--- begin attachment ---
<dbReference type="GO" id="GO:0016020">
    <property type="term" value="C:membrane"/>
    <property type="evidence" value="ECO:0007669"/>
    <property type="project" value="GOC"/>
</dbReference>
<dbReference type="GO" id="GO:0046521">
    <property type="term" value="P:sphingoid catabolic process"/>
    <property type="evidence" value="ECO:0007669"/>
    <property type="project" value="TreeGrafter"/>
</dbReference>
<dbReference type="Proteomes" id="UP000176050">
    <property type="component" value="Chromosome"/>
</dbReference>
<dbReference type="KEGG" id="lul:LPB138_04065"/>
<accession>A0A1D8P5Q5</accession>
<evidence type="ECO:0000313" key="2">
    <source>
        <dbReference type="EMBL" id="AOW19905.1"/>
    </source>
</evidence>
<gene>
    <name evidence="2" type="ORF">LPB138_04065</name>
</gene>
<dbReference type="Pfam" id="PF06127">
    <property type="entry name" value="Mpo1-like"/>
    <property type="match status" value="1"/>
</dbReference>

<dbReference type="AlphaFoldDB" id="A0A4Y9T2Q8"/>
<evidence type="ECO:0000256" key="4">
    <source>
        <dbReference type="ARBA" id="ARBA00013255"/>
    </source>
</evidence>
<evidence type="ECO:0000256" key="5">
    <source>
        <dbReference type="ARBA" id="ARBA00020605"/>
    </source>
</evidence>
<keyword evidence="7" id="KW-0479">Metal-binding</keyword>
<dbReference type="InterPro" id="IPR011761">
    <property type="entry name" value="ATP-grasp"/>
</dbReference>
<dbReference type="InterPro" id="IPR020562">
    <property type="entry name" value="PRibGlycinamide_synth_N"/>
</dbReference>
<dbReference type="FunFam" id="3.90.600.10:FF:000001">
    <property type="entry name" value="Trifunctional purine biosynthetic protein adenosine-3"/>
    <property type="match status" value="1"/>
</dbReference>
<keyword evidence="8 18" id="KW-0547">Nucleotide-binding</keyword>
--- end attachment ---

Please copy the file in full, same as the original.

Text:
<dbReference type="GO" id="GO:0016020">
    <property type="term" value="C:membrane"/>
    <property type="evidence" value="ECO:0007669"/>
    <property type="project" value="GOC"/>
</dbReference>
<dbReference type="GO" id="GO:0046521">
    <property type="term" value="P:sphingoid catabolic process"/>
    <property type="evidence" value="ECO:0007669"/>
    <property type="project" value="TreeGrafter"/>
</dbReference>
<dbReference type="Proteomes" id="UP000176050">
    <property type="component" value="Chromosome"/>
</dbReference>
<dbReference type="KEGG" id="lul:LPB138_04065"/>
<accession>A0A1D8P5Q5</accession>
<evidence type="ECO:0000313" key="2">
    <source>
        <dbReference type="EMBL" id="AOW19905.1"/>
    </source>
</evidence>
<gene>
    <name evidence="2" type="ORF">LPB138_04065</name>
</gene>
<dbReference type="Pfam" id="PF06127">
    <property type="entry name" value="Mpo1-like"/>
    <property type="match status" value="1"/>
</dbReference>

<dbReference type="AlphaFoldDB" id="A0A4Y9T2Q8"/>
<evidence type="ECO:0000256" key="4">
    <source>
        <dbReference type="ARBA" id="ARBA00013255"/>
    </source>
</evidence>
<evidence type="ECO:0000256" key="5">
    <source>
        <dbReference type="ARBA" id="ARBA00020605"/>
    </source>
</evidence>
<keyword evidence="7" id="KW-0479">Metal-binding</keyword>
<dbReference type="InterPro" id="IPR011761">
    <property type="entry name" value="ATP-grasp"/>
</dbReference>
<dbReference type="InterPro" id="IPR020562">
    <property type="entry name" value="PRibGlycinamide_synth_N"/>
</dbReference>
<dbReference type="FunFam" id="3.90.600.10:FF:000001">
    <property type="entry name" value="Trifunctional purine biosynthetic protein adenosine-3"/>
    <property type="match status" value="1"/>
</dbReference>
<keyword evidence="8 18" id="KW-0547">Nucleotide-binding</keyword>